Increasing numbers of fishers are being exposed to and dying from rodenticides used on illegal marijuana grow sites in California, a new study warns.
Fishers are mid-sized weasels that live in isolated forests in California, Oregon, and Washington. The West Coast fisher population was proposed for federal listing as a threatened species in late 2014. In 2015, the southern Sierra Nevada population was listed as threatened under the California Endangered Species Act.
Fishers most affected live in the Sierra Nevada range near Fresno and in forests stretching from Humboldt County to Redding in Shasta County, says Mourad Gabriel, who began his research as a doctoral student with the Veterinary Genetics Laboratory at the University of California, Davis.
Gabriel’s studies in 2012 and 2013 were the first to link rat poison and illegal marijuana farms to fisher deaths.
In the 2012 study, Gabriel recorded four fisher deaths in five years due to rat poisoning from illegal marijuana grows.
The new study, published in PLOS ONE, examined the deaths of 167 fishers, with 129 of them suitable for necropsies. The study found that, between 2012 and 2014:
- Eight more poisoning deaths occurred, a 233 percent increase in the annual rate of poisoning deaths over the 2012 study.
- 69 percent of all poisoning cases were in the spring, when fishers mate and raise their kits.
- Exposure rates to rodenticides rose from 79 percent to 85 percent.
- There were as many as six different rodenticides in one animal.
The full study period, from 2007 to 2014, showed that predation caused the majority (70 percent) of fisher deaths, but rat poisoning connected to marijuana grow sites accounted for 10 percent of fisher deaths.
An additional fisher from 2008 was reclassified as a poisoning death, bringing the total number of poisoning deaths between 2007 and 2014 to 13.
“We’re showing that it’s not getting better,” Gabriel says. “Fishers are the flagship species. We have to think of so many species, like Sierra Nevada red foxes, spotted owls, martens—they all are potentially at risk. This is essentially going to get worse unless we do something to rectify this threat.”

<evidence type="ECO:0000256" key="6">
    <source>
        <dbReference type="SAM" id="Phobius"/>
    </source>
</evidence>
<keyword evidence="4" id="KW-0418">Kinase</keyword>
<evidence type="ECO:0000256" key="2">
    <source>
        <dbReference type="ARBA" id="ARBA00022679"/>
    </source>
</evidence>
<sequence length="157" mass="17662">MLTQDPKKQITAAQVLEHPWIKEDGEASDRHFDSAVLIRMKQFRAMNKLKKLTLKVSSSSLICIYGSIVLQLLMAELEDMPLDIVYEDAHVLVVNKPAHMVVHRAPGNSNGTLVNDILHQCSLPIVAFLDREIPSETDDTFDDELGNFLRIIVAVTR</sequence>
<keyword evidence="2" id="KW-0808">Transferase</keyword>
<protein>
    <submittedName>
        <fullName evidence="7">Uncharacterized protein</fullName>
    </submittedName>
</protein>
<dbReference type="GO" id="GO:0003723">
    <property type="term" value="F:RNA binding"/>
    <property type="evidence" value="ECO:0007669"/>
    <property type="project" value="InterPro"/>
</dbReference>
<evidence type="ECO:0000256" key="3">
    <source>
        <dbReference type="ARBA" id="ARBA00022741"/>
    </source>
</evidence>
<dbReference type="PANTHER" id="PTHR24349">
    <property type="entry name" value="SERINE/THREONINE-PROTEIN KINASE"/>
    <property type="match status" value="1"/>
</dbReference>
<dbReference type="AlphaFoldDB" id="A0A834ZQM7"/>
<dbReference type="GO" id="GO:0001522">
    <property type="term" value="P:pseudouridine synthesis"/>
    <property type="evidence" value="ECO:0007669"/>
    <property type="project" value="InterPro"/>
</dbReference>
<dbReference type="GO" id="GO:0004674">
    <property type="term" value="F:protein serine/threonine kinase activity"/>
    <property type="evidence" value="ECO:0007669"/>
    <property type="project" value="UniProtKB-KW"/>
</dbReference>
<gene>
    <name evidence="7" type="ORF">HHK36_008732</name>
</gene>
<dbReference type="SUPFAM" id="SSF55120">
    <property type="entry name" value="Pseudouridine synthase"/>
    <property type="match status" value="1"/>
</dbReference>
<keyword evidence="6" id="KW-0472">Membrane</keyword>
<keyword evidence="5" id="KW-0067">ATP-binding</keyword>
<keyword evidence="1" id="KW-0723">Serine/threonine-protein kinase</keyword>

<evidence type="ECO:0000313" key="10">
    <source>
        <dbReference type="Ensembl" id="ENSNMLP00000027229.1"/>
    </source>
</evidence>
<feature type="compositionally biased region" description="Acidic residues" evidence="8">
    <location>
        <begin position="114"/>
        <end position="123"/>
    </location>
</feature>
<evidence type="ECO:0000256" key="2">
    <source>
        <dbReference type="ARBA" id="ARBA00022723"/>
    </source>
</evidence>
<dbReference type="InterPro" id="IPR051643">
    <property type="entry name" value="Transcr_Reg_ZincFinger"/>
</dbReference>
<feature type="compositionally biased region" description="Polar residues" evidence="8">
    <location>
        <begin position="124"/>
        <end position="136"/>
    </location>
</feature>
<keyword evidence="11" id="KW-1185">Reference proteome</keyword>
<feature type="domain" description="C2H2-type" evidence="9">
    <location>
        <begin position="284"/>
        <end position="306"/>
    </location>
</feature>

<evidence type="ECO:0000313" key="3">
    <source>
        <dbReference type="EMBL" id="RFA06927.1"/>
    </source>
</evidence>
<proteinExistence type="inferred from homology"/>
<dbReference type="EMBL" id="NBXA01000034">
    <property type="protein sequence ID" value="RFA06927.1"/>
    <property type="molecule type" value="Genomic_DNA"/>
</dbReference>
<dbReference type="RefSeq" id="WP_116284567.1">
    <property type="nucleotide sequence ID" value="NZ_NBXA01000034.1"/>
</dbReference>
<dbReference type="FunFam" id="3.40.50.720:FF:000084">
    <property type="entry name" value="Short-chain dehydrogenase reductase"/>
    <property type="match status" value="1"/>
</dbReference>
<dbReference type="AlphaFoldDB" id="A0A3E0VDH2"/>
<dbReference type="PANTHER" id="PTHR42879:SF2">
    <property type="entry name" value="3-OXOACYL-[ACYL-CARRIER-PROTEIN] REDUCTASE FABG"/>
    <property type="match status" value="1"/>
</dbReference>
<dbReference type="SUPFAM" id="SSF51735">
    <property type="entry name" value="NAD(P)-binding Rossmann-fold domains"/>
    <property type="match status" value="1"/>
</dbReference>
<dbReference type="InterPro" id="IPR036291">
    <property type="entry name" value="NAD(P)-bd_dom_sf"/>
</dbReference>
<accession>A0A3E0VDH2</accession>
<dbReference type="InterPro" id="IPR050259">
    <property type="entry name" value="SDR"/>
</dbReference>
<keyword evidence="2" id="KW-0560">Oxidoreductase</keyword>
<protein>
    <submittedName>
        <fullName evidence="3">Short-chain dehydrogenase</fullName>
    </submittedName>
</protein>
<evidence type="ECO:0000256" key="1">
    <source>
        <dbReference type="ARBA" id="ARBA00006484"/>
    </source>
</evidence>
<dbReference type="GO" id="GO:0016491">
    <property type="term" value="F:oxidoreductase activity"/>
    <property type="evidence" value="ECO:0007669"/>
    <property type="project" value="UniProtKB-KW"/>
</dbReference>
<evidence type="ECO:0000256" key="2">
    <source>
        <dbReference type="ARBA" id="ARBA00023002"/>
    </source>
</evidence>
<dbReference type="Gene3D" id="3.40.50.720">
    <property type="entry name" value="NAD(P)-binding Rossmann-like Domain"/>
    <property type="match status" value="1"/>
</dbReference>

“We’re sort of a one-stop shop with a tremendous resource of people and broad array of tests that can be brought to bear about why an animal died,” says coauthor Robert Poppenga, a professor and veterinary toxicologist with the California Animal Health and Food Safety Laboratory System, where the necropsies were conducted.
“The thing that intrigued us early on was the detection of anticoagulant rodenticides in these fishers. They’re out in the middle of nowhere. Yet, based on post-mortem testing, more than 85 percent have ARs in their system.”
Anticoagulant rodenticides inhibit the ability of fishers and other mammals to recycle vitamin K. This creates a series of clotting and coagulation problems, which can lead to uncontrollable internal bleeding.
The poison, which is often enhanced with bacon, fish, and peanut butter “flavorizers,” is scattered around illegal marijuana grows in remote sites to deter pests from the crop.
Other researchers from UC Davis and from UC Berkeley and Humboldt State University are coauthors of the study.
Source: UC Davis